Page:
- The definition of a glow is a steady light, or a sense of warmth.
An example of a glow is the light of a candle.
- Glow is defined as to give off a light or heat, or to show good health or happiness.
An example of glow is for one star to shine in a dark night sky.
A glowing doorway.Licensed from iStockPhoto
- to give off a bright light as a result of great heat; be incandescent or red-hot
- to give out a steady, even light without flame or blaze
- to be or feel hot; give out heat
- to radiate health or high spirits
- to be elated or enlivened by emotion: to glow with pride
- to show brilliant, conspicuous colors; be bright; specif.,
- to be flushed, as from emotion, enthusiasm, etc.; be rosy or ruddy
- to gleam; flash; light up: said of the eyes
- to be bright or luminescent: said of colors
Origin: Middle English glowen from Old English glowan, akin to German glühen from Indo-European an unverified form ghlō- from base an unverified form ĝhel-, to shine from source gold, gleam, yellow, Glassical Greek chlōros, light green
- a light given off as the result of great heat; incandescence
- steady, even light without flame or blaze
- brilliance, vividness, or luminescence of color
- brightness of skin color, as from good health, emotion, etc.; flush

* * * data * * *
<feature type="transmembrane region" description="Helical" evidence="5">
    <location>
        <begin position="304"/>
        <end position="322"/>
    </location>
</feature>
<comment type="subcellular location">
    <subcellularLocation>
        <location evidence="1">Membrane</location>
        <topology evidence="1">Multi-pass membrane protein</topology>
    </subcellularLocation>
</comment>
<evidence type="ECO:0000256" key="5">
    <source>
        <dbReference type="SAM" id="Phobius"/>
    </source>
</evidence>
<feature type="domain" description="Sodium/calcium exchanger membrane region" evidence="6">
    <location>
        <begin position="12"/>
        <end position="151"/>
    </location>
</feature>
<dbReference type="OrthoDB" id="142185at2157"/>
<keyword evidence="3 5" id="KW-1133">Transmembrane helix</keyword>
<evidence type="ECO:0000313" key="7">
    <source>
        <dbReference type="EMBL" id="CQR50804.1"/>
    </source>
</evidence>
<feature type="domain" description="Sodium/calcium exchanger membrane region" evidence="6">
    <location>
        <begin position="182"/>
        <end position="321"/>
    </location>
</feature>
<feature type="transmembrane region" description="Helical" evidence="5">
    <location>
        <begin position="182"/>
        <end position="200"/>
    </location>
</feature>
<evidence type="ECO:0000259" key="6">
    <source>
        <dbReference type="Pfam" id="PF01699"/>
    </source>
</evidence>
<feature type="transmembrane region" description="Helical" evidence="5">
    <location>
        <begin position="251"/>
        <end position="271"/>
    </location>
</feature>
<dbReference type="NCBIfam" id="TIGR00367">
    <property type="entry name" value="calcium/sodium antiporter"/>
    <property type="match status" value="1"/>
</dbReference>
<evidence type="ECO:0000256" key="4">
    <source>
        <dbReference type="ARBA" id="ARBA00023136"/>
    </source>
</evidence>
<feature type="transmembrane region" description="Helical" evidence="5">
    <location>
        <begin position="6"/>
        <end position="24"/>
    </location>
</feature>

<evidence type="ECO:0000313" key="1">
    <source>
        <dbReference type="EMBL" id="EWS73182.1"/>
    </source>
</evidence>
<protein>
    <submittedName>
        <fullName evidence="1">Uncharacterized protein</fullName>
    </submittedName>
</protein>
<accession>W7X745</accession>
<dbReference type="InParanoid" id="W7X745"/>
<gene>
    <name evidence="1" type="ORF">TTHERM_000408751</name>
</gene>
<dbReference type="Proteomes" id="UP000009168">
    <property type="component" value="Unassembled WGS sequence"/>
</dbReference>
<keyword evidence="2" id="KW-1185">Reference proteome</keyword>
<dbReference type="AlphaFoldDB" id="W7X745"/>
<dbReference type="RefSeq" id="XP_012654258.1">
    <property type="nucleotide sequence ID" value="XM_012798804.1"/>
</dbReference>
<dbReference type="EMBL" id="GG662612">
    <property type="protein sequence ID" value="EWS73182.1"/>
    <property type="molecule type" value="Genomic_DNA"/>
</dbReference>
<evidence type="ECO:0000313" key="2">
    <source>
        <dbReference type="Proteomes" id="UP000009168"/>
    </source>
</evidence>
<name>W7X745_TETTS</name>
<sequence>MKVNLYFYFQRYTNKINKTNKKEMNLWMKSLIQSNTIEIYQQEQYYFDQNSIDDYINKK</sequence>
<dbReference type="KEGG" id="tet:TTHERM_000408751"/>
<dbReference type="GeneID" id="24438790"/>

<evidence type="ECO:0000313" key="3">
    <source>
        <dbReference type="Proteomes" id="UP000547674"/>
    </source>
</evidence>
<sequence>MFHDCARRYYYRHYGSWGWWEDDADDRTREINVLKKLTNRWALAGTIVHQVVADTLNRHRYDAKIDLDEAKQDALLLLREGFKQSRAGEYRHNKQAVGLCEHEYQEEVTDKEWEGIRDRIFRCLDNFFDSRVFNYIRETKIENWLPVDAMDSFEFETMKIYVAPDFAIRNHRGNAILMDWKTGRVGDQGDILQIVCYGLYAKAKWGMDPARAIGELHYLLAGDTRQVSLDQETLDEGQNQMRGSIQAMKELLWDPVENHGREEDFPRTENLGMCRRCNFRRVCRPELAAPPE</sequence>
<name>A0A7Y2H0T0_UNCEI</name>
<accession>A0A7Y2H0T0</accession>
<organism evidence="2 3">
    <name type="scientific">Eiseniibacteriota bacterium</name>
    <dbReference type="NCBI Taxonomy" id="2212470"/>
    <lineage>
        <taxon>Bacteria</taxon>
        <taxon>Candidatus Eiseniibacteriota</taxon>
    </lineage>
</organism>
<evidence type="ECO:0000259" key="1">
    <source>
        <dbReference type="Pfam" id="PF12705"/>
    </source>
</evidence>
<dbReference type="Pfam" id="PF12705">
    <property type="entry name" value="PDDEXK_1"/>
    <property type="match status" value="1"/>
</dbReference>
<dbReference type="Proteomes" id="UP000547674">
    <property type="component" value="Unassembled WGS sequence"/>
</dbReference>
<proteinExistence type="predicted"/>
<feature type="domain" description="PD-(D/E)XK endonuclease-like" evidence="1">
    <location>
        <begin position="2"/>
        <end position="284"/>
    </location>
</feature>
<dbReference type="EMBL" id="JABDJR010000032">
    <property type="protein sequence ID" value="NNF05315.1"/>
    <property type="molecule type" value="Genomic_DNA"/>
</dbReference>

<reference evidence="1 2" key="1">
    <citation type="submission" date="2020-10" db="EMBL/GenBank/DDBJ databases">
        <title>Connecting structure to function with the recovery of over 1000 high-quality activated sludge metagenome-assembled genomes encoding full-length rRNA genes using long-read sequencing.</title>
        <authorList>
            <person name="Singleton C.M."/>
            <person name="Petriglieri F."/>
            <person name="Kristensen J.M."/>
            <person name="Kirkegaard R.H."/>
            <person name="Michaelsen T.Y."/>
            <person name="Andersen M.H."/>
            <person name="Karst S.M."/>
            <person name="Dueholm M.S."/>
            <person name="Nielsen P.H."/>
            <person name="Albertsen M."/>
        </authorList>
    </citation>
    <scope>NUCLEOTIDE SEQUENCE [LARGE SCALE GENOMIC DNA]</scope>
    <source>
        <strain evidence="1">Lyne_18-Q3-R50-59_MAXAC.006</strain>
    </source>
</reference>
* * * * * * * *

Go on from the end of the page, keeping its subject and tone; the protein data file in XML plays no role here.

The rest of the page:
- a sensation of warmth and well-being
- warmth of emotion; ardor, eagerness, etc.
Used by arrangement with John Wiley & Sons, Inc.
intransitive verb glowed, glow·ing, glows
- To shine brightly and steadily, especially without a flame: Embers glowed in the furnace.
- a. To have a bright, warm, usually reddish color: The children's cheeks glowed from the cold.b. To flush; blush.
- To be exuberant or radiant: parents glowing with pride.
- A light produced by a body heated to luminosity; incandescence.
- Brilliance or warmth of color, especially redness: “the evening glow of the city streets when the sun has gone behind the tallest houses” (Seán O'Faoláin).
- A sensation of physical warmth.
- A warm feeling, as of pleasure or well-being.
Origin: Middle English glouen, from Old English glōwan; see ghel-2 in Indo-European roots.